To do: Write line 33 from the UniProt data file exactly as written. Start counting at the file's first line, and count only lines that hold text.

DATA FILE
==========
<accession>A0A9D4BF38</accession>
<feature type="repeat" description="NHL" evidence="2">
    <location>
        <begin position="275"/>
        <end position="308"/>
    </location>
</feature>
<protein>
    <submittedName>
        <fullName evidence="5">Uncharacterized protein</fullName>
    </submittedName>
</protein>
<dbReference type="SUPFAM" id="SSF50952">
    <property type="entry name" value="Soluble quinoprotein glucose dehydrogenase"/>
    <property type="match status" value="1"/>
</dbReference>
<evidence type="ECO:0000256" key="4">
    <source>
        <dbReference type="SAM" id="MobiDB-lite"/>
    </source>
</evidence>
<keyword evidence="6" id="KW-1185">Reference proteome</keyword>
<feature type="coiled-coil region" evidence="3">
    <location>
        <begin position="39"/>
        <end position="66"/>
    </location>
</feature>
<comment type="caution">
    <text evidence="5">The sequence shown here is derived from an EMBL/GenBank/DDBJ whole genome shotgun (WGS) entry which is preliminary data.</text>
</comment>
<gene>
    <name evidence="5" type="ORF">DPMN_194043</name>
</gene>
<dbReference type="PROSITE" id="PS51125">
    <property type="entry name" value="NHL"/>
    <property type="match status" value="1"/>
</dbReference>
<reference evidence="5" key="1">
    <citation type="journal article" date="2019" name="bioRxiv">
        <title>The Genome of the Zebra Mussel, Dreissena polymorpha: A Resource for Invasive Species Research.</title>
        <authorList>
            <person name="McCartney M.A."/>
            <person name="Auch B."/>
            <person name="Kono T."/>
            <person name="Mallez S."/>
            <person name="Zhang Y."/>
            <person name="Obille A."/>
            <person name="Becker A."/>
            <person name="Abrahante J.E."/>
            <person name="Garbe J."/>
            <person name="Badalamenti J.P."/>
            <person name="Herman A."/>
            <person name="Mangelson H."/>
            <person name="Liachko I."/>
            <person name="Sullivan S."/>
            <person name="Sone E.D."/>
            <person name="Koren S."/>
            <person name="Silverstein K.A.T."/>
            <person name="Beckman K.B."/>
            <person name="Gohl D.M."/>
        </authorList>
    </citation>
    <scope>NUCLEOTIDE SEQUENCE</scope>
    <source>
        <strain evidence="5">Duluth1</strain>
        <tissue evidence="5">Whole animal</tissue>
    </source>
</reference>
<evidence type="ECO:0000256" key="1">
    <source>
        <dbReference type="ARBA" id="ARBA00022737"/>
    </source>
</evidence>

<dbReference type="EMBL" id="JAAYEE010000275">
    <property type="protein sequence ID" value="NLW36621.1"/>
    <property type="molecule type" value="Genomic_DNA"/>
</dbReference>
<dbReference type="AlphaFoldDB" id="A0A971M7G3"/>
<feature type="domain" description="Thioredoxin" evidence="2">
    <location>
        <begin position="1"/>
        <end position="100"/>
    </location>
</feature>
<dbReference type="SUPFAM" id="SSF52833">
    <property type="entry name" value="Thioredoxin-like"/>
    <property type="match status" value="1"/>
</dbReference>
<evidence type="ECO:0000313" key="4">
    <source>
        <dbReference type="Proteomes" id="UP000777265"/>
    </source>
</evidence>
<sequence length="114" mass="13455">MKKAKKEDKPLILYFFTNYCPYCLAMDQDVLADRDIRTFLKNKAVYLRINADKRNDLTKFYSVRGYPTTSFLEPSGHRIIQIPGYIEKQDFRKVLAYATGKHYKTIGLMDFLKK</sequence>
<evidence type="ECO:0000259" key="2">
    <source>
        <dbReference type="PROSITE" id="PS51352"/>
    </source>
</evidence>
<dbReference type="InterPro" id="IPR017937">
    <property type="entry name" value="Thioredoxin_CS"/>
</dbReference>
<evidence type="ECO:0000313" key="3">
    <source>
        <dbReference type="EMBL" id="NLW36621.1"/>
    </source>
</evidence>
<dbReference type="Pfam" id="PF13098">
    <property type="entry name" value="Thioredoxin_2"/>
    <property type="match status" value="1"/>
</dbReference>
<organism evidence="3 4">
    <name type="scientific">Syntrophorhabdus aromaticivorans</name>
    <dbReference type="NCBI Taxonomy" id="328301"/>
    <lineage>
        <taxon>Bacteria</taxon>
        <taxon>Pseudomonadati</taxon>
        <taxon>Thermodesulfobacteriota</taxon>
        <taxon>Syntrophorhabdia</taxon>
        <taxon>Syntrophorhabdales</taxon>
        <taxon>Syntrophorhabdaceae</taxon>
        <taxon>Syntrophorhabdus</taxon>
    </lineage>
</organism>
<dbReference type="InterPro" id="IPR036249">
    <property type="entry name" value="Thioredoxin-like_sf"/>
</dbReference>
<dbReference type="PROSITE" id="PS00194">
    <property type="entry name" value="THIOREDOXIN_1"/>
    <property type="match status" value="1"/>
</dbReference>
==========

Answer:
    <name evidence="5" type="ORF">DPMN_194043</name>